Date(s) - 09/03/2019 - 12/04/2019
Migrant Bird Space & MO-Industries
Location Address 5 Koppenplatz, 10115 Berlin-Mitte
“On Nature and Insanity” assembles the work of three contemporary artists from China: Xia Peng and Yu Linhan, both based in Berlin, and Yu Aijun, living and working in Shenyang.
Xia Peng | Yu Aijun | Yu Linhan
Each of them tackles the problem of perception in a world that is increasingly dominated by technology and virtual reality. Although quite distinct from another and each different in their approach, their paintings & drawings unite in an attempt to restore a feeling of nature and a natural state of mind — whatever that may mean. It does not come as a surprise that their artistic attempts oftentimes seem to border on the verge of insanity. Yet, “insanity”, as Jean Dubuffet has famously said, “is super-sanity”. It is in this sense that their works function on a meta-level in opening up different perspectives on our “nature”, such as, literally, land- and seascapes, as well as industrial environments and virtual reality. In face of a world in which nature is radically transformed by the artificial, “insanity” might not seem so insane after all.
Born 1975 in Tianjin, China, lives and works in Berlin since 2007
2006-2013: Studies in Visual Art & Visual Communication, Kunsthochschule Kassel
1994-1998: Studies in Chinese Painting, Central Academy of Visual Arts, Beijing
Peng gradually changed his artwork from ink painting to easel painting, with occasional prints and drawings in charcoal. With curiosity, patience and artistic skill, he explores cultural differences between China and Germany, focusing his attention on the smaller, oftentimes overlooked aspects of our daily lives. From different angles, his work reflects on what belongs to us, who we are, what we are and what has been left to us in the visual world. “Our world is constantly altered by high-tech. Lotus and bamboo are no longer my everyday life, instead, life is taking place on digital screens. I enjoy it, while worrying about the future. Such massive, exaggerated visual materials, which are neither positive nor negative, are part of today’s wonderland of nature. The relationship between me and nature, subject and object, in my opinion, remains as before. As a Chinese, I am used to a traditional culture that talks a lot about nature. I believe that such ancient intelligence exists in other cultures as well, such as the concept of a god that is everywhere and nowhere, for example. The concept of art is like that, too. For me, contemporary art is like a language with different tools. And it is unavoidable that this language evolves. Yet, it always leads to the same objective of communication with nature. Painting allows me to stare at spiritual, visual and tactile feelings on the image carrier. For me, this creates a parallel space that resonates with the real world.” — Xia Peng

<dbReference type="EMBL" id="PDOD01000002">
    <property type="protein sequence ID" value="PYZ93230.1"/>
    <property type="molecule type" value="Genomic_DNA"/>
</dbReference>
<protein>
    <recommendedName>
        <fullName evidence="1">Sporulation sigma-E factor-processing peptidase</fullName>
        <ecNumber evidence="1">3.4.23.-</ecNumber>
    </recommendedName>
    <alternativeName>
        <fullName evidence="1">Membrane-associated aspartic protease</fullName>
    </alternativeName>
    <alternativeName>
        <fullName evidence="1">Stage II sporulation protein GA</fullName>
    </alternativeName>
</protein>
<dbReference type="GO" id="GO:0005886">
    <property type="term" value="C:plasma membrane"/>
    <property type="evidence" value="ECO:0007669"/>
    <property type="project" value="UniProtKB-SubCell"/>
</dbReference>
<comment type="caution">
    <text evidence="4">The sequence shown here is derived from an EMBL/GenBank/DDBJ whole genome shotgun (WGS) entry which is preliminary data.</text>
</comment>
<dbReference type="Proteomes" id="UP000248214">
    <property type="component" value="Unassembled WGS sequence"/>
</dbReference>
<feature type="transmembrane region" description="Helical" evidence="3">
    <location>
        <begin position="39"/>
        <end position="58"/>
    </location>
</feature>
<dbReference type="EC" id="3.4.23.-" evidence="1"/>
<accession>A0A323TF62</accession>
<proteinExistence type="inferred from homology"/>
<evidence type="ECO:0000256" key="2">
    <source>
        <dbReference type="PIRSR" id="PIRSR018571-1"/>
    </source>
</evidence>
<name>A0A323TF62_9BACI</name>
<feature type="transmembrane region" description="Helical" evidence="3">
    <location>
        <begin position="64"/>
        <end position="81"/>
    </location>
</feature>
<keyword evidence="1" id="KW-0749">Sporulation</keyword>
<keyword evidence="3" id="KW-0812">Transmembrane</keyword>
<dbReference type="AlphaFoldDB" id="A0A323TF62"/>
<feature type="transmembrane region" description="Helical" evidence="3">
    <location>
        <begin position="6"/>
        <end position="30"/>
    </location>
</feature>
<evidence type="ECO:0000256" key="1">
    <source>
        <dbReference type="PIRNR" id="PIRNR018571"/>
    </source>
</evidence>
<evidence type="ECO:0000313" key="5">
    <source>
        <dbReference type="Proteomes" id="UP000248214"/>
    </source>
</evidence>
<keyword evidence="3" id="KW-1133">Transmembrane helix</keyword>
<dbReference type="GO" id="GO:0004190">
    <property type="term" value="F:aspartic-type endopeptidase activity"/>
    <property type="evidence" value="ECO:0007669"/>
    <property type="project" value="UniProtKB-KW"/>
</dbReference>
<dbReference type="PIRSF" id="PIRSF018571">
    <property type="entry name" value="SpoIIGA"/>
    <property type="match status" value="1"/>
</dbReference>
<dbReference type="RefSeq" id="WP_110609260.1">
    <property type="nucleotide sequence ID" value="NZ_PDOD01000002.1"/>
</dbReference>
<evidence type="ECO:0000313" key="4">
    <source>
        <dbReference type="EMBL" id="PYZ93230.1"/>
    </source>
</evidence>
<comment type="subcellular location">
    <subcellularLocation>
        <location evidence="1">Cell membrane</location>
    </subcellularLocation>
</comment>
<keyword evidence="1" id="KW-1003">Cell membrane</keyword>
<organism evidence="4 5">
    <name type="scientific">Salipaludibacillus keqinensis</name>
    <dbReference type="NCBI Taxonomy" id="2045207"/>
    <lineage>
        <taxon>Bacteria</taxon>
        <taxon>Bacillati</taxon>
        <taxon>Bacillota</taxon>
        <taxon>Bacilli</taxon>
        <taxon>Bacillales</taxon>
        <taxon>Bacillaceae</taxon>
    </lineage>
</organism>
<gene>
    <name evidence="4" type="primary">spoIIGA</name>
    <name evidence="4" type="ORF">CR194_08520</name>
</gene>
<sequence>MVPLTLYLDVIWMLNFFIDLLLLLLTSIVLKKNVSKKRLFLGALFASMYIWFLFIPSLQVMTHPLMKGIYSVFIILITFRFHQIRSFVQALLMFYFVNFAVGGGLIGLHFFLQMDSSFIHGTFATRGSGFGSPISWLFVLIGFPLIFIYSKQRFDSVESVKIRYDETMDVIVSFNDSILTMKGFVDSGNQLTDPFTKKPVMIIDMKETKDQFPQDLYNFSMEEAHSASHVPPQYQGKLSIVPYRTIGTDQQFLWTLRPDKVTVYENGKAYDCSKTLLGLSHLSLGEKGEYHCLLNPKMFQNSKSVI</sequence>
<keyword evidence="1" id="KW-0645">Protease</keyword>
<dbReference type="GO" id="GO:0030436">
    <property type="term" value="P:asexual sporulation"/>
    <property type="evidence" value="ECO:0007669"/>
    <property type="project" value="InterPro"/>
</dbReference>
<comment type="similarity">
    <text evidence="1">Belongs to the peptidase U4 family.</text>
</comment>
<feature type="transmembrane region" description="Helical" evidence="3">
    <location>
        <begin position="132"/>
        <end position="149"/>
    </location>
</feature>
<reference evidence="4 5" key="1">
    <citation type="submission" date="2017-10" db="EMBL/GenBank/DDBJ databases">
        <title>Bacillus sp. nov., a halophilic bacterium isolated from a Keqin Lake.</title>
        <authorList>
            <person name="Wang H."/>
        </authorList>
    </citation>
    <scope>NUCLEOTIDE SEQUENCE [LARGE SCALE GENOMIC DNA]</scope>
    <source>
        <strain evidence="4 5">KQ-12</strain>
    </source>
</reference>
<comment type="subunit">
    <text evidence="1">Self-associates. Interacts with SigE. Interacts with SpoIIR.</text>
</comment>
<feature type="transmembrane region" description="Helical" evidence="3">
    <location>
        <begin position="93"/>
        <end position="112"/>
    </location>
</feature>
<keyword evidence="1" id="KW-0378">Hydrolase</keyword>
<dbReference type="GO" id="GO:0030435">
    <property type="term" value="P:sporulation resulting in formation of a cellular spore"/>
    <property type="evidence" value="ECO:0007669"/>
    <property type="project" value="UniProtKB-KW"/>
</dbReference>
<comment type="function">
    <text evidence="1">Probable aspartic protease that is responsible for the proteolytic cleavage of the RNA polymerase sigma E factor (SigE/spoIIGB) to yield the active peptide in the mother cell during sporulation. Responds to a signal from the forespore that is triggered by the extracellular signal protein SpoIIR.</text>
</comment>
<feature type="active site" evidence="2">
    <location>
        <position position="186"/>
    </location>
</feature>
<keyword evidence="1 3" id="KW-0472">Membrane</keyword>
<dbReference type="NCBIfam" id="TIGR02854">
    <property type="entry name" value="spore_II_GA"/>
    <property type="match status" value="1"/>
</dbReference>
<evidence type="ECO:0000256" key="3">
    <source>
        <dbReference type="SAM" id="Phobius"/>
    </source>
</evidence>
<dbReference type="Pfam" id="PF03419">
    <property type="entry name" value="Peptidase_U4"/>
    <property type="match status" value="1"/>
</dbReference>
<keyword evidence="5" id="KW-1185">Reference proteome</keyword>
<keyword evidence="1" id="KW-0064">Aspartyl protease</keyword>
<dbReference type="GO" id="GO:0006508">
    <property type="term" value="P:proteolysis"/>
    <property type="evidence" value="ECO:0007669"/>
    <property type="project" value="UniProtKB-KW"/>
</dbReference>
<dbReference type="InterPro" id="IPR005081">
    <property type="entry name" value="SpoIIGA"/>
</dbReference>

Born in 1971 in Shenyang, China
Graduated from the Oil Painting Department of Lu Xun Academy of Fine Arts in 2004
He is the author of tens books published in China, including “The Studies of Drawing” and “Cognitive Realism”
He currently works and lives in Shenyang and teaches at the Lu Xun Academy of Fine Arts. As an artist, he seeks to develop the possibilities of painting, exploring the connection between form and the world as a source of form. “I am an artist but also a teacher at the Academy of Fine Arts. The life experience of the Chinese countryside has given me a sense of sensitivity and a sense of nature and feeling based on it. Around 2008, I created a lot of such works, which were just casual and self-sufficient for entertainment. Later, I slowly brought myself in. These images are partly narrative and partly abstract, somewhere between the East and the West. I think they are quite non-descriptive, but fascinating in their very indelible nature.” — Yu Aijun
Yu Linhan Born 1990 in Beijing, China
2009-2013: Studies at China Central Academy of Fine Arts, Beijing
2014-2017: Studies atHochschule für Künste in Bremen (MA҂2017 Masterstudent with Stephan Baumkötter
Yu Linhan’s works unify order and disorder. With great precision, Linhan draws an impenetrable mess of what could be branches, lines or cables on wall-filling formats. Amongst other imagery, he uses photographs of labyrinthic structures, such as entangled wires or pictures of nerve-pathways, which he took during his hospital-stays in 2011 and 2018. These images function as template and starting point for his abstract pictorial aesthetics, which is both an analytical view of nature/hospital imagery and an autonomous drawing. He takes us so close to the structure of his objects that we can perceive them as representational and as abstract at the same time. The viewer’s gaze is lost in seemingly chaotic all-over-networks, while the infinite but never self-repeating loops of the lines seem to provide an overall stability, despite the image’s intrinsic turbulent state.
MIGRANT BIRD SPACE is a Berlin- & Beijing-based contemporary art foundation and gallery, providing a showcase for artists as well as art-agency services in China and Europe. Working out of its gallery space in the heart of Berlin, the foundation offers a professional platform for cross-cultural communication between China and Europe with a focus on contemporary Chinese art. Promoting both established and emerging artists, Migrant Birds provides gallery spaces for exhibitions in Beijing and Berlin, an artist-in-residence program, regular talks and lectures, as well as support in liaising with museums, universities, private institutions and more.
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